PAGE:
SriPraPhai

280 Hillside Ave. Williston Park, NY 516-280-3779

Tasty dishes at SriPraPhai in Williston Park include

(Credit: Kirsten Luce)

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Critic rating: 2.5

User rating:
4
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Type: Thai, Vegetarian Special features: Kid friendly Price range: $$ (Moderate) Description:
A branch of the Woodside Thai restaurant regarded by food cognoscenti as the metro area’s sine qua non has opened in Williston Park, its authenticity intact. Here, sweetness is balanced by heat, saltiness and sourness, as it should be. Try whatever sounds unfamiliar and you’re sure to be rewarded. One recommendation: larb, a compelling blend of ground pork, mint, chili and lime juice.
Hours: Thu.-Tue., 11:30 a.m. to 10 p.m.; Wed., closed Ambience: Very Good Service: Very Good Credit cards: Accepted Accessibility: Wheelchair accessible
Diners enjoy Thai food at SriPraPhai Restaurant in

Diners enjoy Thai food at SriPraPhai Restaurant in Williston Park. (Nov. 14, 2009) (Credit: Kirsten Luce)

2.5

A branch of the Woodside Thai restaurant revered as tops by the metro area's food cognoscenti is now serving its tom-zap and gai-kua noodles in Williston Park.

The new SriPraPhai is a handsome spot with a clean, contemporary look in a springlike green. Prices are amazingly low, the level of spicing true: hot is mouth-searing, medium is palate-tingling, mild is mild.

YES, YES

How adroitly the kitchen balances the hot, salty, sour and sweet. Case in point: larb, a blend of ground pork with mint, chili and lime that explodes across the tongue. (A cool glass of milky-sweet Thai iced tea will soothe it nicely).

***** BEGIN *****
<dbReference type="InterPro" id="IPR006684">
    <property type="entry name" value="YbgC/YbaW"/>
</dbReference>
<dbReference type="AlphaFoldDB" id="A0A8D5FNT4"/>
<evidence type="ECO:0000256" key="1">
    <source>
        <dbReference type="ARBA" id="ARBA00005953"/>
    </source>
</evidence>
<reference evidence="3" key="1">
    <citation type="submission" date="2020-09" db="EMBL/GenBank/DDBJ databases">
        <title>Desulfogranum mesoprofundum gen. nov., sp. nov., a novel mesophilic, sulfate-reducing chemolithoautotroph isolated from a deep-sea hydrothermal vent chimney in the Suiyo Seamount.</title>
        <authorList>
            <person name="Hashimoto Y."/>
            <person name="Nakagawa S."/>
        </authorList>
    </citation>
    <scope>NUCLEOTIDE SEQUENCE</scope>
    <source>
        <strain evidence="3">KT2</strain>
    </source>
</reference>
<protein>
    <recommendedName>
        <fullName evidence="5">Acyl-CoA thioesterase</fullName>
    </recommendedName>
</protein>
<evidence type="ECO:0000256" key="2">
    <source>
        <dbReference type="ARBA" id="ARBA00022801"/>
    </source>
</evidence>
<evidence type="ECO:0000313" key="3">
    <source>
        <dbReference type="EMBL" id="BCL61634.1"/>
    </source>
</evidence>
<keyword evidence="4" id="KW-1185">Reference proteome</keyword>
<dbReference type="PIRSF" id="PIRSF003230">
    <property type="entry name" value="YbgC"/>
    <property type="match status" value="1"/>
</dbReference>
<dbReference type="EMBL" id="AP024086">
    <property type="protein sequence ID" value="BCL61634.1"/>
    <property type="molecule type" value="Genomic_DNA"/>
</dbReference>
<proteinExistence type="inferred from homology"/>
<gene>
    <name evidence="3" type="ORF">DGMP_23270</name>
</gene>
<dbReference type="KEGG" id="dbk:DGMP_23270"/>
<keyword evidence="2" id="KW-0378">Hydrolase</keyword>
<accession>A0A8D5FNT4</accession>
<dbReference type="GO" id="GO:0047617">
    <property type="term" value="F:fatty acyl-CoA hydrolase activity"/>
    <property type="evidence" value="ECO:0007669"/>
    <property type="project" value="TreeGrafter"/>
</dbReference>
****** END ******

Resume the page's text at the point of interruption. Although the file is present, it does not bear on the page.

The same trinity of chili, lime and mint sparks BBQ pork tenders dusted with spices. A standout is the multitextured salad of crispy Chinese watercress with chicken, shrimp and squid. I also like how the fruity, sweet papaya salad with dry shrimp and peanuts is shot through with saltiness, crunch and fire.

At lunch, I'm enamored of a beef noodle soup with rich dark broth made with beef blood, meatballs, beef liver and tripe (available before 5 p.m. only). Tom-zap with Cornish hen is a compelling hot-and-sour bowlful (careful of the tiny bones); stewed beef tendon soup, fragrant and soothing.

Both drunken noodles with ground chicken and gai-kua noodles with chicken and squid offer comfort with kick. And crisp-skinned barbecued chicken is beautifully spiced, juicy. For home-style satisfaction, there's softly stewed beef over rice.

AND YET . . .

While there's zing and color in a green curry with beef, I'm waiting for nuances that don't materialize. A fire-eater at our table asks the waitress what the spiciest dish is. She suggests "southern" curry, which we get with pork. Lots of heat but no complexity. I find the tom kha gai (chicken coconut lime soup) overpoweringly sweet.

Did I go on the wrong days?

BOTTOM LINE

No doubt, this is the genuine Thai article. Yet when a place attains legendary status, expectations can outpace reality. Based on what I've eaten, I see almost (but not quite yet) three stars.

SriPraPhai is located at 280 Hillside Ave., Williston Park, 516-280-3779, sripraphairestaurant.com

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SriPraPhai 280 Hillside Ave., Williston Park

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